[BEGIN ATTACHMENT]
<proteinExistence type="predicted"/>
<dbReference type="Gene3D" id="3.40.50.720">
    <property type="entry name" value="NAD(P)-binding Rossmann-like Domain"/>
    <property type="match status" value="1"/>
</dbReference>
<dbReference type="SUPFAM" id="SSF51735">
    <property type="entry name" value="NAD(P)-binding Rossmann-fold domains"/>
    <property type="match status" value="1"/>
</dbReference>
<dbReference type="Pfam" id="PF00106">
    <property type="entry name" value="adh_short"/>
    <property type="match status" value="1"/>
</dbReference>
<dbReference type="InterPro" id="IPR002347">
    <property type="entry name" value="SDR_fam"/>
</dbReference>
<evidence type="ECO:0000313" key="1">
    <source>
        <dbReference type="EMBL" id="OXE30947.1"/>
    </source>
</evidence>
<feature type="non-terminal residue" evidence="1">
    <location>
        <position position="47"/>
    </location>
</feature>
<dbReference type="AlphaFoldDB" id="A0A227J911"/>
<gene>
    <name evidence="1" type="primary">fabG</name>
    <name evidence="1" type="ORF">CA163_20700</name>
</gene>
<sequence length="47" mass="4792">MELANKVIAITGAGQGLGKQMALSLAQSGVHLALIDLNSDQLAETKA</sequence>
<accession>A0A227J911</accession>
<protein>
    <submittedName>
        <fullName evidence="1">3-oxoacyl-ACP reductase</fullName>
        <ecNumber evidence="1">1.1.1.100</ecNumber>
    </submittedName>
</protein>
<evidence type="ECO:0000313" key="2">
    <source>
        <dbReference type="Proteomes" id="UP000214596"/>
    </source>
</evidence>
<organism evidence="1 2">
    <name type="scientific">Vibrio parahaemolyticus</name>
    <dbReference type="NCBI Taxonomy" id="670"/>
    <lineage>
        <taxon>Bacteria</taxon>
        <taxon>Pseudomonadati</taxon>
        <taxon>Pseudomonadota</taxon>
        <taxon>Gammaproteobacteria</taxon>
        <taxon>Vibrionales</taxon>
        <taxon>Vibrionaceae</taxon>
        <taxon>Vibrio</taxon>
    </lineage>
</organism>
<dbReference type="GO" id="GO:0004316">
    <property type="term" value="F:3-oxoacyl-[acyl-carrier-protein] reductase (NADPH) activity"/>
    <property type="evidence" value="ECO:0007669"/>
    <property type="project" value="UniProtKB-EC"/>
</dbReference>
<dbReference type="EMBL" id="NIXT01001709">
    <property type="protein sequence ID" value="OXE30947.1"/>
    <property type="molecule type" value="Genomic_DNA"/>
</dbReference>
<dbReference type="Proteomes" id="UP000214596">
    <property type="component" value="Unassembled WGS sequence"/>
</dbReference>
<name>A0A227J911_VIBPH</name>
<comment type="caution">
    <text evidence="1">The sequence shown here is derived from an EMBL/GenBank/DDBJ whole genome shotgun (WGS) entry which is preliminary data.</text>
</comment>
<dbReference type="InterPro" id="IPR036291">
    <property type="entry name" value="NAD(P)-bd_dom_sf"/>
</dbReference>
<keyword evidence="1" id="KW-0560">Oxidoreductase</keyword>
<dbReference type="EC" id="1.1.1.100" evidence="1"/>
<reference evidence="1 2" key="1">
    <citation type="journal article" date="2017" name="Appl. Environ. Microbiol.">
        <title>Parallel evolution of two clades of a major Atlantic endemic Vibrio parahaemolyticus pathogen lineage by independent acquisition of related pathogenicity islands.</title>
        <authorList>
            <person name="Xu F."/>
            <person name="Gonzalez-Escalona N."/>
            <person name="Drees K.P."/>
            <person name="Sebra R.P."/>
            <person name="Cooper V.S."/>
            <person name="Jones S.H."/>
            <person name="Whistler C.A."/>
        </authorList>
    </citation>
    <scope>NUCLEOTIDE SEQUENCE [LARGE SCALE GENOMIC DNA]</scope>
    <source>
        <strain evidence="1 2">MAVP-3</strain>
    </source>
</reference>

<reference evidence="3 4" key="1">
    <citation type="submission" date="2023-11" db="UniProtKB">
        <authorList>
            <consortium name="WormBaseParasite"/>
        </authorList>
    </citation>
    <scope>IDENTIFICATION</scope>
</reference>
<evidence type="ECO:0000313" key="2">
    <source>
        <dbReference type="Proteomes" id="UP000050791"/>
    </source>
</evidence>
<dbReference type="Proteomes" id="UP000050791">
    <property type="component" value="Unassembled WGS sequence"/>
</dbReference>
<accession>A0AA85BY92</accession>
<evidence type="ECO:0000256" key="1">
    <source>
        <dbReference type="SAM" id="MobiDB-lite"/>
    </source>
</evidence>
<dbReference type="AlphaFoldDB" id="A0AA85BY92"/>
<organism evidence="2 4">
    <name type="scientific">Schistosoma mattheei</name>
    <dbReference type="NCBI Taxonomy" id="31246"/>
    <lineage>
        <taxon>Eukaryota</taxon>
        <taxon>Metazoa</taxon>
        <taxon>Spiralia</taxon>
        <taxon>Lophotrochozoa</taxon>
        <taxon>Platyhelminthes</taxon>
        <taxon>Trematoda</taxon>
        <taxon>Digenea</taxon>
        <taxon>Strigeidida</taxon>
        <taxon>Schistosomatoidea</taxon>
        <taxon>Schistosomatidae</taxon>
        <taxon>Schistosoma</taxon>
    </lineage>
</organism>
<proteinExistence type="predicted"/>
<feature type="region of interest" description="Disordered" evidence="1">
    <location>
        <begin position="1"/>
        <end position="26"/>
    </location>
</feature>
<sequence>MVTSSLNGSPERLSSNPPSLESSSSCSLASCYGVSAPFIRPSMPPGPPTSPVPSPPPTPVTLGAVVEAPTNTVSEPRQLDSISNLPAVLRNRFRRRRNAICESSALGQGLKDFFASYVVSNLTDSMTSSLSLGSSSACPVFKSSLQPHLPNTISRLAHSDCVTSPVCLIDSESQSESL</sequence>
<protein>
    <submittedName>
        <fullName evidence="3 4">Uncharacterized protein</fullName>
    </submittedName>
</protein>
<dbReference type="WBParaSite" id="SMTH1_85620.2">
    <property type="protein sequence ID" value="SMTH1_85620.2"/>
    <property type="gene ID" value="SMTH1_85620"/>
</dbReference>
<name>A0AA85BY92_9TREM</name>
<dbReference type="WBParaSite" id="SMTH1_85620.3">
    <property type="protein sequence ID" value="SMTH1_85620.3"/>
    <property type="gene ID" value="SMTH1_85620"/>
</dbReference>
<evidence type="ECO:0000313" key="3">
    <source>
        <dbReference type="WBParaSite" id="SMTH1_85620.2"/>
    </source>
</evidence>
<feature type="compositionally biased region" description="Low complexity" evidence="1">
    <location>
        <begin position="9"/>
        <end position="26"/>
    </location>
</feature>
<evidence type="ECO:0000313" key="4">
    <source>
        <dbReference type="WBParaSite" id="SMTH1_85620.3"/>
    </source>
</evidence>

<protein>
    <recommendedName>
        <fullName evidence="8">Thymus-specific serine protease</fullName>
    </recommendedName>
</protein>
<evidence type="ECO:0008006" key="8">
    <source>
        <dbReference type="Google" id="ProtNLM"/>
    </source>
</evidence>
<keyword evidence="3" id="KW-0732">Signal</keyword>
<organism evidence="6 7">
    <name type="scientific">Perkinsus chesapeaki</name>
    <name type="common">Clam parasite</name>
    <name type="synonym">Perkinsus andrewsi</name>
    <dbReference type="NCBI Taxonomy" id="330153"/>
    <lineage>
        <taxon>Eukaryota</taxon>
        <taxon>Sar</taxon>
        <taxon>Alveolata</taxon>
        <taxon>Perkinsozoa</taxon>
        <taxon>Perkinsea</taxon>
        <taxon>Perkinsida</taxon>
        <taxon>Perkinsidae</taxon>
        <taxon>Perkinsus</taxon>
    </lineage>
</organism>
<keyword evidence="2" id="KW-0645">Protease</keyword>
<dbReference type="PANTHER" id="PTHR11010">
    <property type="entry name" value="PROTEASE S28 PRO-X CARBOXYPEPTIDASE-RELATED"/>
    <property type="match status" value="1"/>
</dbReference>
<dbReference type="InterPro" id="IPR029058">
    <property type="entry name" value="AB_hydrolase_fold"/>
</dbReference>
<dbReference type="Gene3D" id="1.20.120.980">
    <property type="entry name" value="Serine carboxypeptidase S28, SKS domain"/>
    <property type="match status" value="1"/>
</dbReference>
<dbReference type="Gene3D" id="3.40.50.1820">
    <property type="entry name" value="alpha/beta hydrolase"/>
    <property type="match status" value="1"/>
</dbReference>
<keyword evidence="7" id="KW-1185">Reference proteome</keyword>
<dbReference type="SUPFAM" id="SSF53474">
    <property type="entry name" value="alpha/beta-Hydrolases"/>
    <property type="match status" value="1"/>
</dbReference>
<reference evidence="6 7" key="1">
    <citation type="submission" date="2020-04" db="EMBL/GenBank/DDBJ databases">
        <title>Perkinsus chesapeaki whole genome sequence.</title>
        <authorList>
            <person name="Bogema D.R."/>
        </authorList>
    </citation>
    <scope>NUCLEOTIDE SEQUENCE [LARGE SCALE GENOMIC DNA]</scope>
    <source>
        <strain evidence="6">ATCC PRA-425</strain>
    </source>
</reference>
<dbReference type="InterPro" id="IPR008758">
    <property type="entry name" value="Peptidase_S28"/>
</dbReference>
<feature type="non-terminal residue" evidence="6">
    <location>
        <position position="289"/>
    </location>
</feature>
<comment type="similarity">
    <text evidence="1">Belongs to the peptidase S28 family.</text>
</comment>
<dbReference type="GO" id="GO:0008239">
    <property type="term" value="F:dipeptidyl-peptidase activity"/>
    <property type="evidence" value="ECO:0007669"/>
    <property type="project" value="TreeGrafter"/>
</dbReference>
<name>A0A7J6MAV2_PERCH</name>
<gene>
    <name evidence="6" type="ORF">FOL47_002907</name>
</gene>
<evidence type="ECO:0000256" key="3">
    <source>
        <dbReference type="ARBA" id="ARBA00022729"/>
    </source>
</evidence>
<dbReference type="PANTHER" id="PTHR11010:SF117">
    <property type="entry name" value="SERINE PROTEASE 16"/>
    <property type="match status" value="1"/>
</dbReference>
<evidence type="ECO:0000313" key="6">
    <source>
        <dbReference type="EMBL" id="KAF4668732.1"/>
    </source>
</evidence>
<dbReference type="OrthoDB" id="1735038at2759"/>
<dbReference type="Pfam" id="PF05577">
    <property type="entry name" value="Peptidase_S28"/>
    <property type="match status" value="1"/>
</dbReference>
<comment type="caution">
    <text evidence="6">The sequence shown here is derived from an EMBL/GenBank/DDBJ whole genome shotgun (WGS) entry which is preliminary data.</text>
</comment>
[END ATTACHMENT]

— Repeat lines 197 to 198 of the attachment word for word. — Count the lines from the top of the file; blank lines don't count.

        <taxon>Perkinsida</taxon>
        <taxon>Perkinsidae</taxon>